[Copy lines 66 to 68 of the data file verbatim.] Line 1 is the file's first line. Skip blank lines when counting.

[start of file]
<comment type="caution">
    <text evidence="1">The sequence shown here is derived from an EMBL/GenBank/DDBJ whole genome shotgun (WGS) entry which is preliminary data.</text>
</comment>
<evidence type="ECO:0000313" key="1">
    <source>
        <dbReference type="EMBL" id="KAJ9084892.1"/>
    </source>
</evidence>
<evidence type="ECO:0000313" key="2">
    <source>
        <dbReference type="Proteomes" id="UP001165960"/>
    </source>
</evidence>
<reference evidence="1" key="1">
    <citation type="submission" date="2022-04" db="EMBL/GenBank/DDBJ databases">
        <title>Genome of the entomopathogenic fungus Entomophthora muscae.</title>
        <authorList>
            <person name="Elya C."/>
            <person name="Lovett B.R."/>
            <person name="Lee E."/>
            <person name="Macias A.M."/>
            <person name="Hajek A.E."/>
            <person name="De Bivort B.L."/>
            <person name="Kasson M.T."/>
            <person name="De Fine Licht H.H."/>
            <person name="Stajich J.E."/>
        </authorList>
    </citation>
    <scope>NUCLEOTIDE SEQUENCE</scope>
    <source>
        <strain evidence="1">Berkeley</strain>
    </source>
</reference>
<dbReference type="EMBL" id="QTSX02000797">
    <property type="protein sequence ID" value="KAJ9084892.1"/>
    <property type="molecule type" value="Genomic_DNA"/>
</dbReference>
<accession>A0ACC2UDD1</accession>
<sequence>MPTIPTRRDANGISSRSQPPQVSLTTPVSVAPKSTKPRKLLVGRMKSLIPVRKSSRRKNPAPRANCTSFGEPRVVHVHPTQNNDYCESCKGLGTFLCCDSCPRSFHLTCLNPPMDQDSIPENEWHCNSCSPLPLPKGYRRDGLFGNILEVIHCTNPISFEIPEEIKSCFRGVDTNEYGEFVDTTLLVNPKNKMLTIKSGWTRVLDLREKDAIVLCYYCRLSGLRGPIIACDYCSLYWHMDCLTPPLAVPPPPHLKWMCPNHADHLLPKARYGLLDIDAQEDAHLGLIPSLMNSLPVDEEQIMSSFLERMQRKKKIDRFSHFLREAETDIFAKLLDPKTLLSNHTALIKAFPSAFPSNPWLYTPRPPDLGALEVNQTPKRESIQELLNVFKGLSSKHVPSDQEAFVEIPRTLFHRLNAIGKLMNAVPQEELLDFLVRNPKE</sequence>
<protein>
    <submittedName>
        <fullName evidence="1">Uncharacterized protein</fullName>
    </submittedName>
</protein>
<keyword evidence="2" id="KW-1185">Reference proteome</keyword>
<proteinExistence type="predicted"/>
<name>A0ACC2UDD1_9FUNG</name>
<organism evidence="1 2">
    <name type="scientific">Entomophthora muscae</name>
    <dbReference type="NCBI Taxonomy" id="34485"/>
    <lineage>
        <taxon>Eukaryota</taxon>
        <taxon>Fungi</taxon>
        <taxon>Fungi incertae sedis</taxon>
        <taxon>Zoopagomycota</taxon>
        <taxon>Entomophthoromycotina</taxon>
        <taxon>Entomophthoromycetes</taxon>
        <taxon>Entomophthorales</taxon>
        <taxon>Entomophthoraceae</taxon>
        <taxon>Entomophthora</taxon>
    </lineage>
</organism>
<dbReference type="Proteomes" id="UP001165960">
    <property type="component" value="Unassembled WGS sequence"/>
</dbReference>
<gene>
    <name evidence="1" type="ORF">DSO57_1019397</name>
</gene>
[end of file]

<gene>
    <name evidence="1" type="ORF">DSO57_1019397</name>
</gene>